Monday, November 21, 2011

Thanksgiving Over the Years

I wrote before about my Thanksgiving in sixth grade at the hospital. Another Thanksgiving at the same hospital was in 2000 with my mother. The transitional care unit at Shenango Valley Medical Center, aka Farrell, on the third floor became the place for our dinner. David and the girls traveled three hours to his parents where the Lyon gang gathers for the long weekend. I felt such a peace at that dinner. I wore a new gray suit with a pink long sleeve shirt, feeling fashionable with my pearls. That year, I felt would be my mother's last on this earth, so the urge overpowered me to be with her. Besides, I couldn't leave her alone on Thanksgiving Day in a hospital. Proved she had seven more Thanksgivings and some made my brother mad, as she went with friends to the Salvation Army, because we were obligated to be with the in-laws.
Thanksgiving as a kid most times was a big affair at our home. We had Grandma Evans and our own family. Diane attending Sterling College in Kansas prevented her from coming home for Thanksgiving, but Christmas break provided more time to travel.
Different years we went to New Jersey. This picture of Debbie was from one of those years. Pennsylvania, or at least rural PA, schools are closed the first day of buck season, so conveniently the Monday after Thanksgiving. The trip made longer for us to get away. City schools did not have the "Buck" holiday. Even in nursing school I lost that day. That was very strange the first year.
I remember learning about the Pilgrims, desiring to have some semblance of their holiday, like the games.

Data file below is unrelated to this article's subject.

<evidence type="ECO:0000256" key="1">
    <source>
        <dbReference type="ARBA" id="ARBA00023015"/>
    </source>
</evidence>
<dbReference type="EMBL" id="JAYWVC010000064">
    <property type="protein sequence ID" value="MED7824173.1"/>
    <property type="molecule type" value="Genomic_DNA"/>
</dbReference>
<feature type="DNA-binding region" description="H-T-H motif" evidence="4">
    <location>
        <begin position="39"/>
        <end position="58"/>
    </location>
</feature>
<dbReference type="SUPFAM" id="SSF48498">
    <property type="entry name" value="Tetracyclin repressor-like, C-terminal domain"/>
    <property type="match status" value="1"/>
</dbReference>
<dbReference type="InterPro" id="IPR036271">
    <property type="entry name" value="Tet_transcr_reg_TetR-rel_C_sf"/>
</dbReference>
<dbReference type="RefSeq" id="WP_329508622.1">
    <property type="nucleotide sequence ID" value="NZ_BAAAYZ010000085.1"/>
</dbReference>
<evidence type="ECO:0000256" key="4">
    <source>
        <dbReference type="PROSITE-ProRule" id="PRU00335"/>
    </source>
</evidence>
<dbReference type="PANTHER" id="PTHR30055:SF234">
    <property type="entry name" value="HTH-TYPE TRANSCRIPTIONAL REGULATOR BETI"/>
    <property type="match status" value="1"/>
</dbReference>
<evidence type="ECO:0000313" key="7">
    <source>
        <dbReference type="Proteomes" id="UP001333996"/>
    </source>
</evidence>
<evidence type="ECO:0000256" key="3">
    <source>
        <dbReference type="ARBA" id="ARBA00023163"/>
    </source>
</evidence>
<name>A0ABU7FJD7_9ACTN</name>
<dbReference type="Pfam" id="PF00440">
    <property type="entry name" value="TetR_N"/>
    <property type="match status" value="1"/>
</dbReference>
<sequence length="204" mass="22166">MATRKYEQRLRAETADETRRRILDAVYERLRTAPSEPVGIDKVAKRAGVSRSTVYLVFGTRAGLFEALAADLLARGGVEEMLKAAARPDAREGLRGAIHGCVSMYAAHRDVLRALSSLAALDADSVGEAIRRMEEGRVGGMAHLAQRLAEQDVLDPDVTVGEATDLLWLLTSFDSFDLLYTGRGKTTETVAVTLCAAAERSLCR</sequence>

The year Dan came home in this picture, I believe I was in fourth grade, a snow storm delayed his arrival. I have another picture, but it isn't one of the slides of my grandmother and I forlorn that our Danny-boy wasn't there. We anticipated his joining us for the big meal. He did make it later. I believe this was his leave before he shipped off to Guam for over a year.
When we had the home Thanksgivings, Dad usually had a roaring fire in the fireplace. Football on the TV. Relaxing after the glorious meal and deserts my mom made.
One year, my mom came home on a Thanksgiving Day from St. Elizabeth's after her I 131 treatments for thyroid cancer and the fiasco of finding she had a tumor on her spine and surgery to relieve the pressure and an infected wound. My cat was given away and my dog went to New Jersey with Thom and Gerri. Mom had a urinary catheter. We were thankful she was alive, even though she couldn't walk and wouldn't for over a year.
The last Thanksgiving at my home, I had gotten over my morning sickness, which as anyone who has been pregnant knows isn't always relegated to morning. David and I walked into that dining room, as Dad put that turkey on the table. Nothing ever smelled so good in my life. I got my appetite back that day. I wore my Ceil blue scrubs because I worked that afternoon in CCU. I was thankful for a healthy baby and wonderful food.
The next year was my dad's last, but we didn't know that. David, baby Katie Beth and I joined the Lyon family in Emporium. Mom and Dad spent it with Dan, Jody and Megan in their new home. This year, Jody was pregnant.
Many years when David and I lived in Connecticut, my parents fit in with the confusion in Emporium when the parents of the third generation now were babies and small children. An ice storm one year cut off the electricity, the turkey finished on the gas grill. My mother described the trees as a fairy land with the ice on the branches.
Thanksgiving over the years. Definitely good food and too much. Some times at restaurants away from home, and no leftovers. Sometimes sad, sometimes glad. But I hope always with a grateful heart for all our Lord has done for me. If He did nothing else, I'm thankful He died for me to give me everlasting life with Him. Yet, Jesus offers so much more. He gives us life and more abundantly.
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